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The Amazon River

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The Amazon River

The Amazon River is an amazing work of nature. The cultures that make the Amazon their home are were very well adapted before the Europeans came. The Amazon is being destroyed and people are blind to the damages they're doing. The Amazon effects more than just the people living near by, it effects the world.

The Amazon River is the second longest river in world. The headwaters begin high in the soaring Andes Mountains and stretches 6,400 km across the South American continent to the Atlantic Ocean. It discharges between 34 to 121 million liters of water per second, and depositing an average of 3 million tons of sediments near its mouth. The outpouring of water and residue is so vast that the salt content and the color of the Atlantic Ocean are altered for a distance of about 320km from the mouth of the river. Also, unlike many other rivers it's wide and straight from the headwaters to the mouth. During a new or full moon, a wave front from the ocean sweeps 650km upstream at speeds of 65km/h and this causes waves as high as 5m. Because of its vastness, annual floods, and navigability, the Amazon River is often called the Ocean River. The Amazon River is the largest and wettest tropical plain on Earth with heavy rains.

Europeans were not the original keepers of this vast rainforest. The Amazonians are trapped between the old and new customs, and since they have traditions, their technology is not as modern as the rest of the worlds. They live on the richest land with a wide variety of flora and fauna. With such great resources, including the river as transportation, almost anybody would want to seize the land and gain profits easily. The Amazonians have little power to defend themselves with spears against their guns. Unfortunately, the outside world has brought them diseases that are incurable with their own medicine. They cannot exist in the way they were before, but they know the Amazon better than any of us. If the rich businessmen listened to them instead of stealing from them, they might be able to improve the usage of the Amazon.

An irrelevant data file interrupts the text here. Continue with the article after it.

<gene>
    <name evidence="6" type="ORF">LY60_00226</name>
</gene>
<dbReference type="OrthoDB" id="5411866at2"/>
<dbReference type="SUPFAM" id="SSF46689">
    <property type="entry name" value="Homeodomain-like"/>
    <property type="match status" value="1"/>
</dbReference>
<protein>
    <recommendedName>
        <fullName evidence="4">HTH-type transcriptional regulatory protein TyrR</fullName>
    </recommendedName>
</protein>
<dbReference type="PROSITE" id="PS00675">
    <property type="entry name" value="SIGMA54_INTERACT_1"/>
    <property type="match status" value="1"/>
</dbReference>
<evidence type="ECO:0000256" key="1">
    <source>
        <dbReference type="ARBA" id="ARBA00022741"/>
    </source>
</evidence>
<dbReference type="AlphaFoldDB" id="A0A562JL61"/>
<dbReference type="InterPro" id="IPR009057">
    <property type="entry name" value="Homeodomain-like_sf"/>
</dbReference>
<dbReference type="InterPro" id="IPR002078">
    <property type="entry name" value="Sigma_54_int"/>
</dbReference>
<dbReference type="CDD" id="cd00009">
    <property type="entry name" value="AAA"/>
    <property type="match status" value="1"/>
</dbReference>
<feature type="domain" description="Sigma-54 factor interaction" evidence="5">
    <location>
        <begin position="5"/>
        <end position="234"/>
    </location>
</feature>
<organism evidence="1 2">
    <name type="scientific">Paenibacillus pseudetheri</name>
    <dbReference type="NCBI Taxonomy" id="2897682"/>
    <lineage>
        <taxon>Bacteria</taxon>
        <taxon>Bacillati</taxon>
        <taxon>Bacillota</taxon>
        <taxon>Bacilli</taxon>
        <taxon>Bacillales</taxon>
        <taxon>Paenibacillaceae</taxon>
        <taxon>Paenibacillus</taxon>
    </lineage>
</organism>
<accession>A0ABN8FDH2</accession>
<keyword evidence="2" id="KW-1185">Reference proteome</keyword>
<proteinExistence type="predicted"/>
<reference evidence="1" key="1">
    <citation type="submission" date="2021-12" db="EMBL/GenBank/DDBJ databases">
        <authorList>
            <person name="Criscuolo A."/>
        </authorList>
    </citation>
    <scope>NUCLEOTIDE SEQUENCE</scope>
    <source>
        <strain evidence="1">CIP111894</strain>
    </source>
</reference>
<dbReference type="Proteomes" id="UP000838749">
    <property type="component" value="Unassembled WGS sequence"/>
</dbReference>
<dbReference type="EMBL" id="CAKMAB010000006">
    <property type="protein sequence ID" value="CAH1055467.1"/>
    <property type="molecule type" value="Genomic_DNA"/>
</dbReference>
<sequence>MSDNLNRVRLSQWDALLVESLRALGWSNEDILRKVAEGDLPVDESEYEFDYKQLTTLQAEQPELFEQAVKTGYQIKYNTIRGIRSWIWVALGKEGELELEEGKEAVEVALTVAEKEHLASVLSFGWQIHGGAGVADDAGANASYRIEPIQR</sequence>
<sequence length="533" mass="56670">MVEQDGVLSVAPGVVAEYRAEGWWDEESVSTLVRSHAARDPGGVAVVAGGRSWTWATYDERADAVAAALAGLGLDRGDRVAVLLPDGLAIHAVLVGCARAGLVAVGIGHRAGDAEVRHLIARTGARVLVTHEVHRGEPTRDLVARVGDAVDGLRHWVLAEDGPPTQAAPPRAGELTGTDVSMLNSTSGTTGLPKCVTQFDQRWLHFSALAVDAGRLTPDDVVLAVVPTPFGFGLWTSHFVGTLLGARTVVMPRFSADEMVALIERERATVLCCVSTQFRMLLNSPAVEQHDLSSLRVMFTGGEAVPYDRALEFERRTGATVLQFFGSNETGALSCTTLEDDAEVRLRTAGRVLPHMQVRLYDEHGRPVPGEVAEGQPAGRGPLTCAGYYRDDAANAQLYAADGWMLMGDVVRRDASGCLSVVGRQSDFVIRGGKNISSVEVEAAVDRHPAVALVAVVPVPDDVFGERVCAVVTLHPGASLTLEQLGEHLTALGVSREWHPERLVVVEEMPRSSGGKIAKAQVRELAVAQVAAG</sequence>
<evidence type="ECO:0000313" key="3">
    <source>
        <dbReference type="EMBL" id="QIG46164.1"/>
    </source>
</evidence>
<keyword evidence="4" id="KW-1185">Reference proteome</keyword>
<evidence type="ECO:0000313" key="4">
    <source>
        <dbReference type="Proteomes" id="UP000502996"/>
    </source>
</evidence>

All the tributaries merge into the Amazon River, but not all have an identical color. White-water rivers, the ice and snow from the Andes Mountains washes off soil nutrients from the rocks, allowing the water to have a dirty yellowish color. Clear-water rivers are azure-green in color; they barely contain any sediment. These rivers arise from the highlands that are created by hard rock that doesn't easily erode. Dark black-water river of the Rio Negro washes over old rocks, which are rich in minerals.

The name Amazon just isn't any old name. From a Greek myth, Francisco de Orellana was a Spanish Conquistador; he was the first European to travel the length of the Amazon River in 1541-42. As he ventured, Orellana ran into a tribe of fierce women warriors, each doing as much fighting as ten Indian men. Orellana recalled the Greek Myth of warrior women and named the entire river Amazonas.